“Which foolish man was it who said love was simple?” she murmured. “Ah, yes, it was Rodolphe. But which Rodolphe?”
If the butterflies in your stomach die, send yellow death announcements.
“Listen,” F. Jasmine said. “What I’ve been trying to say is this. Doesn’t it strike you as strange that I am I, and you are you? I am F. Jasmine Addams. And you are Bernie Sadie Brown. And we can look at each other, and touch each other, and stay together year in and year out in the same room. Yet always I am I, and you are you. And I can’t ever be anything else but me, and you can’t be anything else but you. Have you ever thought of that? And does it seem to you strange?”
We cannot be truly close to others without giving them the key to what disturbs us.
For the wonderful thing about saints is that they were human. They lost their tempers, got hungry, scolded God, were egotistical or testy or impatient in their turns, made mistakes and regretted them. Still, they went on doggedly blundering toward heaven.
Eternity is not something that begins after you are dead. It is going on all the time. We are in it now.
What the world expects of Christians is that Christians should speak out, loud and clear; that they should voice their condemnation in such a way that never a doubt, never the slightest doubt, could arise in the heart of the simplest person; that they should get away from abstraction and confront the blood-stained face history has taken on today.
To be sure, the dog is loyal. But why, on that account, should we take him as an example? He is loyal to men, not to other dogs.
The Sufis advise us to speak only after our words have managed to pass through three gates. At the first gate, we ask ourselves, “Are these words true?” If so, we let them pass on; if not, back they go. At the second gate we ask, “Are they necessary?” At the last gate, we ask, “Are they kind?”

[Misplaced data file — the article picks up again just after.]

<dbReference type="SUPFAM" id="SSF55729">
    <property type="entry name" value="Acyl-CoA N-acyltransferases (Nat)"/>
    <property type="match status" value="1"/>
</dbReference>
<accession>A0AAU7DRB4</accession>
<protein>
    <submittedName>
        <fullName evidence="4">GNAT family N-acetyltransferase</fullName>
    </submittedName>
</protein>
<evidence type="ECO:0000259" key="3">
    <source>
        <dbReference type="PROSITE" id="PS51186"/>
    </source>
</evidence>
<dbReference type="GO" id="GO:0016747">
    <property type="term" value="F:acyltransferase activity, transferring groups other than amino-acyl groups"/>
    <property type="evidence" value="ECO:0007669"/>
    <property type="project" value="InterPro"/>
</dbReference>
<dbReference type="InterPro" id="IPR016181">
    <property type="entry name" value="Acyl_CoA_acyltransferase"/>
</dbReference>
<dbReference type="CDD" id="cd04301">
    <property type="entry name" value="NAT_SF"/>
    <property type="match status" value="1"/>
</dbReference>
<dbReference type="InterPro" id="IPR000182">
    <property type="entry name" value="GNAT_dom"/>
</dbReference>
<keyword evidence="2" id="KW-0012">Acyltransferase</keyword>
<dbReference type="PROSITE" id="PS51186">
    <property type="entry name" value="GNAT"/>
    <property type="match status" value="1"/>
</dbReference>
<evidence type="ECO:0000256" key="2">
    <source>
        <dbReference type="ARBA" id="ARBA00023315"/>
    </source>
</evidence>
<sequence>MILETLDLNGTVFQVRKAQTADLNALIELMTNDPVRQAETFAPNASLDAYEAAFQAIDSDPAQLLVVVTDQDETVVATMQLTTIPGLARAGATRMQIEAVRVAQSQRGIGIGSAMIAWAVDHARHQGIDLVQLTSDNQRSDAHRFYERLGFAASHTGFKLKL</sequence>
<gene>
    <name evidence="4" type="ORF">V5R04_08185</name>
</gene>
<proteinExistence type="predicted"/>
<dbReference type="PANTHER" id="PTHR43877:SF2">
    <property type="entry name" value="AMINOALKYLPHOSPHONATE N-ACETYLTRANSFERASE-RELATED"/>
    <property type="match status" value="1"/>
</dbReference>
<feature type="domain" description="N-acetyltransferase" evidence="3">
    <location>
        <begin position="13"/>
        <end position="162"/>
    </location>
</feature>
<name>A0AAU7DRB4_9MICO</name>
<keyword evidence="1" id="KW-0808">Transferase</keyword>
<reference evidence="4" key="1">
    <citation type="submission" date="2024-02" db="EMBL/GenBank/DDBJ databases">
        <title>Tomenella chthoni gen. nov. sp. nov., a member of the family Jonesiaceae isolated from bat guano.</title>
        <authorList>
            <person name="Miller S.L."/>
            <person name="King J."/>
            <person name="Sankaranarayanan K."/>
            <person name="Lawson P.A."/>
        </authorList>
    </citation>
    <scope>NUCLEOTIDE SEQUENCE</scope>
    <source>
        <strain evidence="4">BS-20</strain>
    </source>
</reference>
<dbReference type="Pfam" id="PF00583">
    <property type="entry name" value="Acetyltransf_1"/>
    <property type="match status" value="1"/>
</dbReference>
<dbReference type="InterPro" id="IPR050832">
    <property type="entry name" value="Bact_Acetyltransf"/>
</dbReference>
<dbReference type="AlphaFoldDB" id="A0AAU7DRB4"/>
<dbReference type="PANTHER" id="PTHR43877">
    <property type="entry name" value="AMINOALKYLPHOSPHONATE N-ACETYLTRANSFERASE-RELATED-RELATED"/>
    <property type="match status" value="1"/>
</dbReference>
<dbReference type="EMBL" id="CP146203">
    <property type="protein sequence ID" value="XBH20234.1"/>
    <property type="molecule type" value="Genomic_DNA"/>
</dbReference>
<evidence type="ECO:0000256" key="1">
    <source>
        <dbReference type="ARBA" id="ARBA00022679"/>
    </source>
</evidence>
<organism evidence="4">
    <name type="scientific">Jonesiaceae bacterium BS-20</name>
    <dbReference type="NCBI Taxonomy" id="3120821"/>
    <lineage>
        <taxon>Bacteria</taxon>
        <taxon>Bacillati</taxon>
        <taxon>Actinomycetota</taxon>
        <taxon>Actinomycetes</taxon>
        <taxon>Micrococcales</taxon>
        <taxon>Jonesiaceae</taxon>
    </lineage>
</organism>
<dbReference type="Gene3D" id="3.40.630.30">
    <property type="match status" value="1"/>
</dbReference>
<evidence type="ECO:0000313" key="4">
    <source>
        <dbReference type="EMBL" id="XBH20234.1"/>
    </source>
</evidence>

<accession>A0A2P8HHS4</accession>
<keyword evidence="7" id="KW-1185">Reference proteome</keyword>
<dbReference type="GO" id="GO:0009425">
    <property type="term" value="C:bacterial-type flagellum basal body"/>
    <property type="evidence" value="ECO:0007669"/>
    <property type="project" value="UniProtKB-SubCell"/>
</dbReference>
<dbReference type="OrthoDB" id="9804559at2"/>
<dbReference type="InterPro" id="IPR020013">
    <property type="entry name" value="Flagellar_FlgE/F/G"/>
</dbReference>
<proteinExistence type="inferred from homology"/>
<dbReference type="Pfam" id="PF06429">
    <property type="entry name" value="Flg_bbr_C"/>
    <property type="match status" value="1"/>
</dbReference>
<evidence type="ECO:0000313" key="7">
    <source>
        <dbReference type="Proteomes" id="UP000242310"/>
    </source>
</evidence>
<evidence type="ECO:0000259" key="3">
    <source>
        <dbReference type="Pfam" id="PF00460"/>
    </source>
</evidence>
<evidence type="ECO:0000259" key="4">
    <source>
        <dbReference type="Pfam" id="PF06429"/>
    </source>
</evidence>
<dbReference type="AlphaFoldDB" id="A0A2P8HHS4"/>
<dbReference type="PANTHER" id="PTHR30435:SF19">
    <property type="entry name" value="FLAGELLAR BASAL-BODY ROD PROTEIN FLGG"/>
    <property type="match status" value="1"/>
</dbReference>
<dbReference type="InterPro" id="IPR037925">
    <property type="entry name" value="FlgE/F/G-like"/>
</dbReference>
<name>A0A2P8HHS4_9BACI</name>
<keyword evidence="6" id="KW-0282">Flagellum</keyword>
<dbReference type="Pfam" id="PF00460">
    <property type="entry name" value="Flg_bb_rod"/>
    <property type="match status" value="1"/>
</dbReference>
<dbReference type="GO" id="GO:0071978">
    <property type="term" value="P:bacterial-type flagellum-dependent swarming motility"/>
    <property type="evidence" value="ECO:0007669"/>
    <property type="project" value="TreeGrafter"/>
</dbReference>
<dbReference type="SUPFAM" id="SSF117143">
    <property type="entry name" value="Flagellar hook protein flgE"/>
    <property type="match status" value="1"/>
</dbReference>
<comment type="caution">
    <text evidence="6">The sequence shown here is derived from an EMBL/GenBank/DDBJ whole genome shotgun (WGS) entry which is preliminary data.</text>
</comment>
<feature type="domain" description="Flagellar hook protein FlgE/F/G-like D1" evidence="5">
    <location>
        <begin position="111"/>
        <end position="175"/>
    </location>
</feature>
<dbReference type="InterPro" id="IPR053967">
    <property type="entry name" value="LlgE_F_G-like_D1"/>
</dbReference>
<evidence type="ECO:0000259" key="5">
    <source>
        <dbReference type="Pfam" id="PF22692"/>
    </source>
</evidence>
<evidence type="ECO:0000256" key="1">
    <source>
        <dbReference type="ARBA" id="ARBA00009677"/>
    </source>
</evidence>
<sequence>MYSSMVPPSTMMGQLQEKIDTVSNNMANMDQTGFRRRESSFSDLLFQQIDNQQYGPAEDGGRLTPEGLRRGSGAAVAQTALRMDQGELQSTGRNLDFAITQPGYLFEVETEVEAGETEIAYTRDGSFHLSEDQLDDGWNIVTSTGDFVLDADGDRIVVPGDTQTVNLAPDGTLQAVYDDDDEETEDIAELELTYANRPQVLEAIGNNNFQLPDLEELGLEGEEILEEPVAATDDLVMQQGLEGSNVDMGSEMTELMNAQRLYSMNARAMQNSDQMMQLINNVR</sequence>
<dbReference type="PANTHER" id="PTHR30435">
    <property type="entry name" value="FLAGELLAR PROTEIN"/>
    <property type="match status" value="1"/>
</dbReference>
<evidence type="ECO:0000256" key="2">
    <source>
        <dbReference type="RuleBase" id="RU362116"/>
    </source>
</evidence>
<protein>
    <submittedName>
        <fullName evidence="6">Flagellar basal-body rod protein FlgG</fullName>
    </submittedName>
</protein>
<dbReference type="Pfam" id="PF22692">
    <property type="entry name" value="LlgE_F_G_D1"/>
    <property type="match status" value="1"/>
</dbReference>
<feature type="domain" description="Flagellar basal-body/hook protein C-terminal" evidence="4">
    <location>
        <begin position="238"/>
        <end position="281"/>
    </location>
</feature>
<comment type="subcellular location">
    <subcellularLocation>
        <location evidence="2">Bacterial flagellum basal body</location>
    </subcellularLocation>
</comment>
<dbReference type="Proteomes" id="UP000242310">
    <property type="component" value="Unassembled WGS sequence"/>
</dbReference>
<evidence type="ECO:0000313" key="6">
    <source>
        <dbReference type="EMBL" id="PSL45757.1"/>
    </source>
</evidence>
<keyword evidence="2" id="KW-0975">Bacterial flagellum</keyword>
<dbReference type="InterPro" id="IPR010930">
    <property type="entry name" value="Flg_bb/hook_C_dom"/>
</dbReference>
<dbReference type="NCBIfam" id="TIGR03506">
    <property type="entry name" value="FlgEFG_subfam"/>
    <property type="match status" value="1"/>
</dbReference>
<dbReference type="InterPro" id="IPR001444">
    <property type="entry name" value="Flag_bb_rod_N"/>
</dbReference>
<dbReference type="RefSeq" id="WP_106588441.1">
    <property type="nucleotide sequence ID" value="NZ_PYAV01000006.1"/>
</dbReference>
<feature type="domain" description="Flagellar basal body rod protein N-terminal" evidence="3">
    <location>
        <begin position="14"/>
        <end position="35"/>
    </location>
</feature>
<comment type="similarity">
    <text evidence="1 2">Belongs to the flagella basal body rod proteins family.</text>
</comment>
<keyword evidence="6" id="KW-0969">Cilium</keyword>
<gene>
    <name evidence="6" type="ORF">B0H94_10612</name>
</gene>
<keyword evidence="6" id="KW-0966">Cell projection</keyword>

At the boundary, life blossoms.
One bright, moonlit night a messenger thrust a note into the ante-room where I was staying. On a sheet of magnificent scarlet paper, I read the words, “There is nothing.” It was the moonlight that made this so delightful; I wonder whether I would have enjoyed it at all on a rainy night.
I can tell you only that beauty cannot be expressed or explained in a theory or an idea, that it moves by its own law, that it is God’s way of comforting His broken children.
If there is a meaning in life at all, then there must be a meaning in suffering.
Don’t just do something, Buddha said, stand there!
I am on a platform at the train station, in the evening, waiting for an aunt from Bucharest. There are many people. I have a crescent roll, which I have not dared to eat because it seemed too enormous. I hold it in my hand, contemplating it, displaying it, congratulating myself for having it. When the train arrives at the station, our group begins to move, and I am left alone for a second. Out of nowhere, there emerges a little boy of about five or six who snatches away my roll! He watches me for a second, with a mischievous smile, then thrusts the roll into his mouth and disappears. I am so startled that I can neither speak nor move. That event revealed to me the terrible power of skill and daring.